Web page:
From Royal African Society website:
What passes for the conventional wisdom emanating from Western capitols these days portrays the emergence of China as a major economic and diplomatic force on the African continent that is having a detrimental impact on the prospects for good governance there. China’s ‘no conditions’ foreign policy has in short order won it friends of all political stripes across a region long weary of being preached to by earnest Westerners and, in so doing, threatened to dislodge a carefully crafted governance and transparency agenda. With easy credit seemingly available to all takers, there is a rush by African heads of state to attract the Chinese package of soft loans, investment capital and technical expertise to their countries and a concomitant reluctance to take up traditional Western-backed development finance with its ‘conditionalities’. The result, so they say, is that responsible African governments, alongside their more notorious confreres in pariah states, are being tempted away from introducing policies that embed accountability in everyday practice in favour of the ‘no strings attached’ loans from Beijing. [Full Text]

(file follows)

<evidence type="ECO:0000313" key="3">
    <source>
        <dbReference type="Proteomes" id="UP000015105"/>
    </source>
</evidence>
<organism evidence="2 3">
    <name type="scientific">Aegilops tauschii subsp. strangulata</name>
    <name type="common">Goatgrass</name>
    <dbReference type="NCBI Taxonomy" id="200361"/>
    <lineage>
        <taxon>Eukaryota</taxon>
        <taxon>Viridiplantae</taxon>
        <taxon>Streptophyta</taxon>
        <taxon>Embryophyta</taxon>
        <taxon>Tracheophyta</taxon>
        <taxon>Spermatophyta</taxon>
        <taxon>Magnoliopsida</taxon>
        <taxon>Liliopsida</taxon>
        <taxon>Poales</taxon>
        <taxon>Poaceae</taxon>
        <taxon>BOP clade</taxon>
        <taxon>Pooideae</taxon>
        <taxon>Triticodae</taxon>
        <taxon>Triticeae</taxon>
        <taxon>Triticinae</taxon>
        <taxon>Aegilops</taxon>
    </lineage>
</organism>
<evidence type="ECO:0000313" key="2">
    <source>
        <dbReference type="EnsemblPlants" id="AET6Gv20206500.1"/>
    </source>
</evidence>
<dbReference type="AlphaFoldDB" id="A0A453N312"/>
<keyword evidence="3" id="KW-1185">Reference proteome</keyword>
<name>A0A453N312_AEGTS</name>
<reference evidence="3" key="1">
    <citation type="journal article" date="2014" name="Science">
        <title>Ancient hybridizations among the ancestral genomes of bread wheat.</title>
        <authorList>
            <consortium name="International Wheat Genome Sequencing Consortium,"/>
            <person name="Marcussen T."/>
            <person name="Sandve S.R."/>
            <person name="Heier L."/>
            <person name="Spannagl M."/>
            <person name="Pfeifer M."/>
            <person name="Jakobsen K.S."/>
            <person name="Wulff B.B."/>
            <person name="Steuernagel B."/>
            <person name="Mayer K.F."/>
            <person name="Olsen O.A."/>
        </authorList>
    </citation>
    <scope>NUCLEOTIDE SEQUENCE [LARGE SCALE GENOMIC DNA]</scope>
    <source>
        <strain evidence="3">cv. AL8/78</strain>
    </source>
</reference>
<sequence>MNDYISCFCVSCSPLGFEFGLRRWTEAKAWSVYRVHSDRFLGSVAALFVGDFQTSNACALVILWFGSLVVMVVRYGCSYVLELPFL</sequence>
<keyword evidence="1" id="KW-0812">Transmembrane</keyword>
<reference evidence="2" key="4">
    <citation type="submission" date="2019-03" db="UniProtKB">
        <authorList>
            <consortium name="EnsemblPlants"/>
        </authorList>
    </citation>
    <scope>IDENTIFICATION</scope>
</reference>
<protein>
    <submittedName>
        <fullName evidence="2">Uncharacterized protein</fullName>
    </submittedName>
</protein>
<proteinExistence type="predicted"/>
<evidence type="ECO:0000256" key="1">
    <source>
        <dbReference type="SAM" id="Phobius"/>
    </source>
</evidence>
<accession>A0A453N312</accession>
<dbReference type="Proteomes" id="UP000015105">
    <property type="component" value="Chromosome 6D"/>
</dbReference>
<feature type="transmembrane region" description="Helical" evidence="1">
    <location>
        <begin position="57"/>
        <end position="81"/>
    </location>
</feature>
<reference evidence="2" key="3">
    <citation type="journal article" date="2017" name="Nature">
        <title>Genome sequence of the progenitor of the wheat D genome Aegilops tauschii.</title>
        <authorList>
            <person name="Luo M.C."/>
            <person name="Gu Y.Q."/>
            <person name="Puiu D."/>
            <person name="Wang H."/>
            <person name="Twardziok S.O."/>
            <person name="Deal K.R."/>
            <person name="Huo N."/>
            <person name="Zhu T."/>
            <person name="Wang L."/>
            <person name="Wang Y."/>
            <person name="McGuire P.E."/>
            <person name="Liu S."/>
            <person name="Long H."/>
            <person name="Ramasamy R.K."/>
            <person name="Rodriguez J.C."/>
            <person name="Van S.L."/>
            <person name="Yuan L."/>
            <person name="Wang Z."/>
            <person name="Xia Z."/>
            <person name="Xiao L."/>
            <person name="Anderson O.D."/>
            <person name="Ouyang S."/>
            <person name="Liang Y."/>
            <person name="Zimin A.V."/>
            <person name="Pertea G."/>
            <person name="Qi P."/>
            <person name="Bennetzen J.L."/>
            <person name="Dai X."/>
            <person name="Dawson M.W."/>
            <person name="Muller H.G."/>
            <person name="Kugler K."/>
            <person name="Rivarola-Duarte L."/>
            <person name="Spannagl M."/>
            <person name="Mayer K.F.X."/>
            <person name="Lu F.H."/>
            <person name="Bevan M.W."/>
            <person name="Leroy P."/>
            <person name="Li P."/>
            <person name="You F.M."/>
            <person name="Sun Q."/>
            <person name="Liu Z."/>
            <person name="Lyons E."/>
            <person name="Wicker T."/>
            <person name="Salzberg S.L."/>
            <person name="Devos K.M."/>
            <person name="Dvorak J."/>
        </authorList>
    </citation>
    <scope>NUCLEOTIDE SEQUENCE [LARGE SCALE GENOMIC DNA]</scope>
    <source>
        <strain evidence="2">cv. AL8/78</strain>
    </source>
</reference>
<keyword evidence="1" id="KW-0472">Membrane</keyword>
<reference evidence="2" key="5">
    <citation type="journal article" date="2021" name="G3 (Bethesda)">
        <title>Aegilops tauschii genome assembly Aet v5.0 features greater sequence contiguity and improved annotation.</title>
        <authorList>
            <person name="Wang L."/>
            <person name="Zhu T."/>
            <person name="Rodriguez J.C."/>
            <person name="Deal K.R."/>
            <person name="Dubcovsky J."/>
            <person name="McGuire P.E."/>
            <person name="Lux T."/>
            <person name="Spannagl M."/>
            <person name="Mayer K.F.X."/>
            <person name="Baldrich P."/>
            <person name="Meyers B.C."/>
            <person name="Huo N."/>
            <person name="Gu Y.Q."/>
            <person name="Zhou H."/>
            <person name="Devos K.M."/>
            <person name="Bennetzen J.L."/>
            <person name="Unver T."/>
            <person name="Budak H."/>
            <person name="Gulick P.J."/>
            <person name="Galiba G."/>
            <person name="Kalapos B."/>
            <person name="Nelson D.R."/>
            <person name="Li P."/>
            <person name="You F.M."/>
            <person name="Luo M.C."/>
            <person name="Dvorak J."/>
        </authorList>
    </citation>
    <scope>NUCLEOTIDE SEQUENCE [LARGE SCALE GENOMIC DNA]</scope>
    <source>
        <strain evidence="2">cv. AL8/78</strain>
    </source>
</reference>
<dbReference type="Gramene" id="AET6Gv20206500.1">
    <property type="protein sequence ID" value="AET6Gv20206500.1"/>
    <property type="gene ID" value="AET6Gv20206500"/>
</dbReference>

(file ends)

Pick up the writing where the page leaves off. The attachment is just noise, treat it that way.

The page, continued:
Chris Alden is a senior lecturer at the London School of Economics and Political Science and author of China in Africa (London: Zed 2007).